You see, America is not just a place on the map, it isn’t just a physical location. It is an ideal, a concept. And if you are an American, you must understand the concept, you must accept this concept, and most importantly, you have to fight and defend this concept. This is about Freedom and not free stuff. And that is why I am standing up here.

Brothers and sisters, to be a real American, the very least you must do is to learn English and understand it well. In my humble opinion, you cannot be a faithful patriotic citizen if you can’t speak the language of the country you live in. Take this document of 46 pages – last I looked on the Internet, there wasn’t a Vietnamese translation of the US Constitution. It took me a long time to get to the point of being able to converse and until this day, I still struggle to come up with the right words. It’s not easy, but if it’s too easy, it’s not worth doing.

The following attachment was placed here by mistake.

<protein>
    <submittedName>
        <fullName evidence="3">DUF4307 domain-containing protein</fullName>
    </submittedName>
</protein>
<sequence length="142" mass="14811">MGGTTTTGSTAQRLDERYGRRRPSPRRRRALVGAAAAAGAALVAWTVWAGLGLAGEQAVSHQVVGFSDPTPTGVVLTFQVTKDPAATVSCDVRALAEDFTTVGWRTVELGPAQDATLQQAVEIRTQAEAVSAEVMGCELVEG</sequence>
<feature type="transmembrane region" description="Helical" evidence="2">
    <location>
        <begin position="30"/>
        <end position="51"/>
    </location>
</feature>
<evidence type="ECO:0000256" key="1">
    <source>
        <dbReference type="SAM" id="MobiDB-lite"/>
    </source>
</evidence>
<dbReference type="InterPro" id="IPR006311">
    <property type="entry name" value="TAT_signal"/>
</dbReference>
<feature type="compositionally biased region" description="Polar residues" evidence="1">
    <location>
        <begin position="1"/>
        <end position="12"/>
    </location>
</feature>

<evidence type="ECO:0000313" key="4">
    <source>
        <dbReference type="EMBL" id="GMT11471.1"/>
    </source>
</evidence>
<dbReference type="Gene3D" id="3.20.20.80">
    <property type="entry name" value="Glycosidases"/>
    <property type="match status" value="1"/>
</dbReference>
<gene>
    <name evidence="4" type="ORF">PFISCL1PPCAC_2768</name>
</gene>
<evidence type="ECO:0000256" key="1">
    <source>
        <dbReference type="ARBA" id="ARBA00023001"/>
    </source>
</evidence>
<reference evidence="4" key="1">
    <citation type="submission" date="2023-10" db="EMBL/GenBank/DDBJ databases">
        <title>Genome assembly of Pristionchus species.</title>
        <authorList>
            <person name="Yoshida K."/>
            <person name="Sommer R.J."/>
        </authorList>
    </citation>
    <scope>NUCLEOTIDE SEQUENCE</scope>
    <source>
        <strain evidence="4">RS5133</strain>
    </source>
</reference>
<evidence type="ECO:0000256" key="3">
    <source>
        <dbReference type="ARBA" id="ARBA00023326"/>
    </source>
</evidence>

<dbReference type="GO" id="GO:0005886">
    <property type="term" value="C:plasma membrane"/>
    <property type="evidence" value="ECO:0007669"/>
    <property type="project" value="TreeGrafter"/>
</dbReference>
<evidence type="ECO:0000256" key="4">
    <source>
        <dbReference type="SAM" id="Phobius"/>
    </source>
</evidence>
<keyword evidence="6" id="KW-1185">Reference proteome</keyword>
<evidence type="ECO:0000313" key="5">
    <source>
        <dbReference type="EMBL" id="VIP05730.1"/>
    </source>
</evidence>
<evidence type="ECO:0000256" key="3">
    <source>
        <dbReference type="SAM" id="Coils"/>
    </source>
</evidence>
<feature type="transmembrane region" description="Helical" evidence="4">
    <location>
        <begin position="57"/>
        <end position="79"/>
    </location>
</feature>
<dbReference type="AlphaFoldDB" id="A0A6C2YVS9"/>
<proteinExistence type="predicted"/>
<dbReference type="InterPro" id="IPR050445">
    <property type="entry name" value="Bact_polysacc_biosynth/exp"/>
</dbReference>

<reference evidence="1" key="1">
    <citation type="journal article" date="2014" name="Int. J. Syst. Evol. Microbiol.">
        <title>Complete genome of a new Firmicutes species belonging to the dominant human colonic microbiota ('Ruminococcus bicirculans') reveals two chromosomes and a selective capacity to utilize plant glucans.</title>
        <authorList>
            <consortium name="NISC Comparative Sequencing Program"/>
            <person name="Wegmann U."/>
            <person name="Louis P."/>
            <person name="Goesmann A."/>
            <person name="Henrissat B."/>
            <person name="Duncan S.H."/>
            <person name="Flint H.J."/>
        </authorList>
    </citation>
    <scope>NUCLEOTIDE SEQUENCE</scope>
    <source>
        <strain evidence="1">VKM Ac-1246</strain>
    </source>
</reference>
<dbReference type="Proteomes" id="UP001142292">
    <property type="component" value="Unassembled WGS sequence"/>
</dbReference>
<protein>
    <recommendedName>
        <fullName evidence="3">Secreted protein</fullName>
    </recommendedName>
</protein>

Before I knew this 46-page document, I learned of the 500,000 Americans who fought for this little boy. I learned of the 58,000 names scribed on the black wall at the Vietnam Memorial. You are my heroes. You are my founders.

At this time, I would like to ask all the Vietnam veterans to please stand. I thank you for my life. I thank you for your sacrifices, and I thank you for giving me the freedom and liberty I have today. I now ask all veterans, firefighters, and police officers, to please stand. On behalf of all first generation immigrants, I thank you for your services and may God bless you all.

Quang Nguyen
Creative Director/Founder
Caddis Advertising, LLC
“God Bless America “
“One Flag, One Language, One Nation Under God”

NOTE: Quang Nguyen’s dad was VNA and both his brothers were ARVN.